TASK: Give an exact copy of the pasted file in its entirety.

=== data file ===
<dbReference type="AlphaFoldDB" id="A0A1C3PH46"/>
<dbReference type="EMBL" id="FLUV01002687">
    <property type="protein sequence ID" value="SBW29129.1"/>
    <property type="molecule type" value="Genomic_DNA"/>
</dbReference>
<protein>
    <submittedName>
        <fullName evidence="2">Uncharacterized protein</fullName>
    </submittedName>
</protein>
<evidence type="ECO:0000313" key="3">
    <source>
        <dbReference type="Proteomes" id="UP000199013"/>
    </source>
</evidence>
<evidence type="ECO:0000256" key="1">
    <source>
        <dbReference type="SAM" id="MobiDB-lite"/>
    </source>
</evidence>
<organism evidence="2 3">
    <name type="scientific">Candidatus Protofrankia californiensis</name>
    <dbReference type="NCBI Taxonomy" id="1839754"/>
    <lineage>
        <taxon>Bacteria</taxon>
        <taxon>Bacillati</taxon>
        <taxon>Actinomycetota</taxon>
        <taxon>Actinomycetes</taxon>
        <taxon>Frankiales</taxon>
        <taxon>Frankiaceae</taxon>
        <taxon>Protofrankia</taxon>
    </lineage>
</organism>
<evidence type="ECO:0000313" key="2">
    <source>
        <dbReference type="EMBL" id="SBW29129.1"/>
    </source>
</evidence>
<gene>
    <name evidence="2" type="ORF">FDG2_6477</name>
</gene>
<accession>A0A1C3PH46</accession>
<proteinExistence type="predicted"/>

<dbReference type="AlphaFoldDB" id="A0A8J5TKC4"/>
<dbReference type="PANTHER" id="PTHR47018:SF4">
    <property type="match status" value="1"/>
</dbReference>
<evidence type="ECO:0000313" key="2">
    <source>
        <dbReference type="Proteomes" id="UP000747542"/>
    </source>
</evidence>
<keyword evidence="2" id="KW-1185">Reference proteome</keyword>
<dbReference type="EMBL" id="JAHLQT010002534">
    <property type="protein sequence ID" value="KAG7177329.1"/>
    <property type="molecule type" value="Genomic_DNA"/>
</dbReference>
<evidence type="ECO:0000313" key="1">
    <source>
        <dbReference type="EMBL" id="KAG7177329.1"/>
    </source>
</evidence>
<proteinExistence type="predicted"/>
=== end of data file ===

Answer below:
<dbReference type="AlphaFoldDB" id="A0A1C3PH46"/>
<dbReference type="EMBL" id="FLUV01002687">
    <property type="protein sequence ID" value="SBW29129.1"/>
    <property type="molecule type" value="Genomic_DNA"/>
</dbReference>
<protein>
    <submittedName>
        <fullName evidence="2">Uncharacterized protein</fullName>
    </submittedName>
</protein>
<evidence type="ECO:0000313" key="3">
    <source>
        <dbReference type="Proteomes" id="UP000199013"/>
    </source>
</evidence>
<evidence type="ECO:0000256" key="1">
    <source>
        <dbReference type="SAM" id="MobiDB-lite"/>
    </source>
</evidence>
<organism evidence="2 3">
    <name type="scientific">Candidatus Protofrankia californiensis</name>
    <dbReference type="NCBI Taxonomy" id="1839754"/>
    <lineage>
        <taxon>Bacteria</taxon>
        <taxon>Bacillati</taxon>
        <taxon>Actinomycetota</taxon>
        <taxon>Actinomycetes</taxon>
        <taxon>Frankiales</taxon>
        <taxon>Frankiaceae</taxon>
        <taxon>Protofrankia</taxon>
    </lineage>
</organism>
<evidence type="ECO:0000313" key="2">
    <source>
        <dbReference type="EMBL" id="SBW29129.1"/>
    </source>
</evidence>
<gene>
    <name evidence="2" type="ORF">FDG2_6477</name>
</gene>
<accession>A0A1C3PH46</accession>
<proteinExistence type="predicted"/>

<dbReference type="AlphaFoldDB" id="A0A8J5TKC4"/>
<dbReference type="PANTHER" id="PTHR47018:SF4">
    <property type="match status" value="1"/>
</dbReference>
<evidence type="ECO:0000313" key="2">
    <source>
        <dbReference type="Proteomes" id="UP000747542"/>
    </source>
</evidence>
<keyword evidence="2" id="KW-1185">Reference proteome</keyword>
<dbReference type="EMBL" id="JAHLQT010002534">
    <property type="protein sequence ID" value="KAG7177329.1"/>
    <property type="molecule type" value="Genomic_DNA"/>
</dbReference>
<evidence type="ECO:0000313" key="1">
    <source>
        <dbReference type="EMBL" id="KAG7177329.1"/>
    </source>
</evidence>
<proteinExistence type="predicted"/>